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Molecules 2015, 20(10), 18464-18481; doi:10.3390/molecules201018464

Breeding Vegetables with Increased Content in Bioactive Phenolic Acids

1
Instituto de Conservación y Mejora de la Agrodiversidad Valenciana, Universitat Politècnica de València, Camino de Vera 14, Valencia 46022, Spain
2
Department of Vegetable Science, Chaudhary Charan Singh Haryana Agricultural University, Hisar 125001, India
*
Author to whom correspondence should be addressed.
Academic Editors: Luis Cisneros-Zevallos and Daniel Jacobo-Velazquez
Received: 15 July 2015 / Revised: 30 September 2015 / Accepted: 7 October 2015 / Published: 9 October 2015
(This article belongs to the Special Issue Recent Advances in Plant Phenolics)
View Full-Text   |   Download PDF [786 KB, uploaded 9 October 2015]   |  

Abstract

Vegetables represent a major source of phenolic acids, powerful antioxidants characterized by an organic carboxylic acid function and which present multiple properties beneficial for human health. In consequence, developing new varieties with enhanced content in phenolic acids is an increasingly important breeding objective. Major phenolic acids present in vegetables are derivatives of cinnamic acid and to a lesser extent of benzoic acid. A large diversity in phenolic acids content has been found among cultivars and wild relatives of many vegetable crops. Identification of sources of variation for phenolic acids content can be accomplished by screening germplasm collections, but also through morphological characteristics and origin, as well as by evaluating mutations in key genes. Gene action estimates together with relatively high values for heritability indicate that selection for enhanced phenolic acids content will be efficient. Modern genomics and biotechnological strategies, such as QTL detection, candidate genes approaches and genetic transformation, are powerful tools for identification of genomic regions and genes with a key role in accumulation of phenolic acids in vegetables. However, genetically increasing the content in phenolic acids may also affect other traits important for the success of a variety. We anticipate that the combination of conventional and modern strategies will facilitate the development of a new generation of vegetable varieties with enhanced content in phenolic acids. View Full-Text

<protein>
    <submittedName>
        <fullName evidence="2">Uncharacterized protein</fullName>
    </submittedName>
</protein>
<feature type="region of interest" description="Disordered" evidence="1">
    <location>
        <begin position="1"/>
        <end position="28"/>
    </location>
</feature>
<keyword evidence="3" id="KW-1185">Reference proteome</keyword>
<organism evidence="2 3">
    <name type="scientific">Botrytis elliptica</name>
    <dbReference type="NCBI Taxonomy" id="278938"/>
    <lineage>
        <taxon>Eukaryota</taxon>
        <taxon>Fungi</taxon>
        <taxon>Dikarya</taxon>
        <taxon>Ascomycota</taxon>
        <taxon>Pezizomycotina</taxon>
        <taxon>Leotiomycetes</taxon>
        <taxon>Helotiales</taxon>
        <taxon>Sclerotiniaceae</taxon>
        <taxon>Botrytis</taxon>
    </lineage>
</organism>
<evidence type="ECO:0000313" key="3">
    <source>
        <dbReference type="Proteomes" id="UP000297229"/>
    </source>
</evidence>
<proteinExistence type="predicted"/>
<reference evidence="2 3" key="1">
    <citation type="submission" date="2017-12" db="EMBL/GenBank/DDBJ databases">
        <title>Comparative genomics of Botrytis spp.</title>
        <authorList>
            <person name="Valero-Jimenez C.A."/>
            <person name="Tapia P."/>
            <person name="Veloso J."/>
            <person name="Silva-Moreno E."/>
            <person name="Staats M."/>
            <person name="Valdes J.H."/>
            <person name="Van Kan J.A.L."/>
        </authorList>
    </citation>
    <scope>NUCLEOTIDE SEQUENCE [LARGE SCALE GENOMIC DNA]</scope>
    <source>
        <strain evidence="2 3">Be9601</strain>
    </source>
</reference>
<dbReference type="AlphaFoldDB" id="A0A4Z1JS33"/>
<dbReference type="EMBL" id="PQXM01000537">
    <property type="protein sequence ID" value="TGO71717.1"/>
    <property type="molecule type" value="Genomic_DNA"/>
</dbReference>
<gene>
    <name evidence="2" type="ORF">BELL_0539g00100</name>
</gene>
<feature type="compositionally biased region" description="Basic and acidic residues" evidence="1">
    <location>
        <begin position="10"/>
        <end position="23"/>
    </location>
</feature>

Keywords: breeding; bioactive properties; genetic variation; molecular markers; phenolic acids; vegetables breeding; bioactive properties; genetic variation; molecular markers; phenolic acids; vegetables
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This is an open access article distributed under the Creative Commons Attribution License which permits unrestricted use, distribution, and reproduction in any medium, provided the original work is properly cited. (CC BY 4.0).

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MDPI and ACS Style

Kaushik, P.; Andújar, I.; Vilanova, S.; Plazas, M.; Gramazio, P.; Herraiz, F.J.; Brar, N.S.; Prohens, J. Breeding Vegetables with Increased Content in Bioactive Phenolic Acids. Molecules 2015, 20, 18464-18481.

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